It’s that time of year again: From May 27 to 28, Deutsche Welle invites you to the Global Media Forum at the World Conference Center Bonn. “Shifting Powers” is the topic of what is now the largest international media conference in Germany, which DW is hosting for the 12th time. For, in many places, the relationship between media, politics and society is in a state of upheaval, partly owing to increasing digitization.
“Populists from all ends of the spectrum are threatening the integrity of Europe,” says DW Director General Peter Limbourg. “Controlling access to information has become a tool of power.”
At the same time, many politicians are broadcasting their messages by monopolizing state-controlled media or by spreading disinformation in social networks. “Freedom of expression is on the decline,” says Limbourg.
A love-hate relationship
The two-day forum, held in English, is aimed at creating awareness of these fundamental processes of change.
“Together with many international media professionals, supporters and partners, we will establish focuses and generate a lot of attention,” says Limbourg.
German President Frank-Walter Steinmeier will appear via live video link to open the conference alongside the director general.
Following this, a discussion panel will look at how the media landscape is changing and where the risks and opportunities of these changes lie. The panel includes the influential co-founder of the India Today Group, Aroon Purie, who will be joined by Mark Peters from Google. Mathias Döpfner, who is the CEO of German publishing house Axel Springer, and US digital pioneer Jaron Lanier will both give keynote speeches.
The second day of the Global Media Forum 2019 will focus on the love-hate relationship between media and politics. Can Dundar, former editor-in-chief of Turkish newspaper Cumhuriyet, and Georg Mascolo, director of the research partnership between the German public-service broadcasters NDR and WDR and the daily Süddeutsche Zeitung,will discuss the direction in which this difficult relationship is developing along with other guest speakers.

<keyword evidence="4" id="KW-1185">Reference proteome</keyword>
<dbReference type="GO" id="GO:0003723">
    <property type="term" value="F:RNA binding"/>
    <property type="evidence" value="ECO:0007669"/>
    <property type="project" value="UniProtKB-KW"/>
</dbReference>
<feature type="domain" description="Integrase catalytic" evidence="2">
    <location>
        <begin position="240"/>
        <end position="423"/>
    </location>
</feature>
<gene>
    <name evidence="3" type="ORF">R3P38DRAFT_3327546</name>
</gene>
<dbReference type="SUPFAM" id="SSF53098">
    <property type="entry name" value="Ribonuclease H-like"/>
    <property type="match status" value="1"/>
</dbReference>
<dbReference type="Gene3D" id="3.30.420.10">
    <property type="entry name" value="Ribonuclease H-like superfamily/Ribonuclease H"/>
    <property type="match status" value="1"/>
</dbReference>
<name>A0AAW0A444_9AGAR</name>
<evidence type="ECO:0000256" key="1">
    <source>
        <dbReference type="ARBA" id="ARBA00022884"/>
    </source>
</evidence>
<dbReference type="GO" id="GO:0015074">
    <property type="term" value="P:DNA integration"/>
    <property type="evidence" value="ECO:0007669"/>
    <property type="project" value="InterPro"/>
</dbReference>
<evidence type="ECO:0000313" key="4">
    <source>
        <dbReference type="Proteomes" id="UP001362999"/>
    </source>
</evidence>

Artificial intelligence and local journalism
The media conference will be attended by 2,000 participants from 140 countries and include around 70 events. It will also address other topics, such as the future of local journalism, with one panel presenting examples of how things can be different, despite a profound crisis affecting local reporting.
Another panel will discuss the issue of artificial intelligence (AI). The rise of AI, especially in the media, poses many questions: How do algorithms, translation software and chatbots change the work of media professionals? The panel will include Joachim Köhler from the Fraunhofer Institute for Intelligent Analysis and Information Systems (IAIS) and Nanjira Sambuli, a lawyer and activist from the World Wide Web Foundation in Kenya.
In view of this topic, robots, as harbingers of the new age of AI, could not well be absent at the Global Media Forum: Among other things, one of their best-known humanoid representatives, Sophia, will be there to address a few words to the conference participants.
Networking in focus
Further lectures and workshops by partner organizations will examine issues such as that of how migrants can make themselves heard in an age of populism, how lawyers and politicians can deal with hate speech, and what role investigative journalism plays today.
Verica Spasovska, who is responsible for the content at the Global Media Forum, says that this year’s program has even more networking events than in previous years. These include discussions for special target groups and speed dating. “The exclusive workshop day for the more than 200 Fellows invited by the Foreign Office is also new,” she says.
Freedom of Speech Award for Anabel Hernandez
As every year, one of the highlights of the conference will be the presentation of the DW Freedom of Speech Award. This year the prize will be awarded to Mexican journalist Anabel Hernandez.
This outspoken reporter, who has now fled her home country, will be honored for her battle against corruption, cover-ups and the immunity from prosecution enjoyed by many offenders in Mexico.
Besides the Federal Foreign Office, the main partner of the Global Media Forum 2019 is, as of this year, the state of North Rhine-Westphalia. The state’s premier, Armin Laschet, believes that the increased support will help make the event even better at “bringing together international players, media experts and media politicians.” Laschet, who will again make an appearance at the Global Media Forum, said that his state aimed to help DW in making the event the “leading media conference” worldwide.
Those unable to make it to Bonn can follow the Global Media Forum via live stream, which this year will also include additional information and exclusive interviews. The event’s Twitter and Facebook accounts will also present up-to-date information.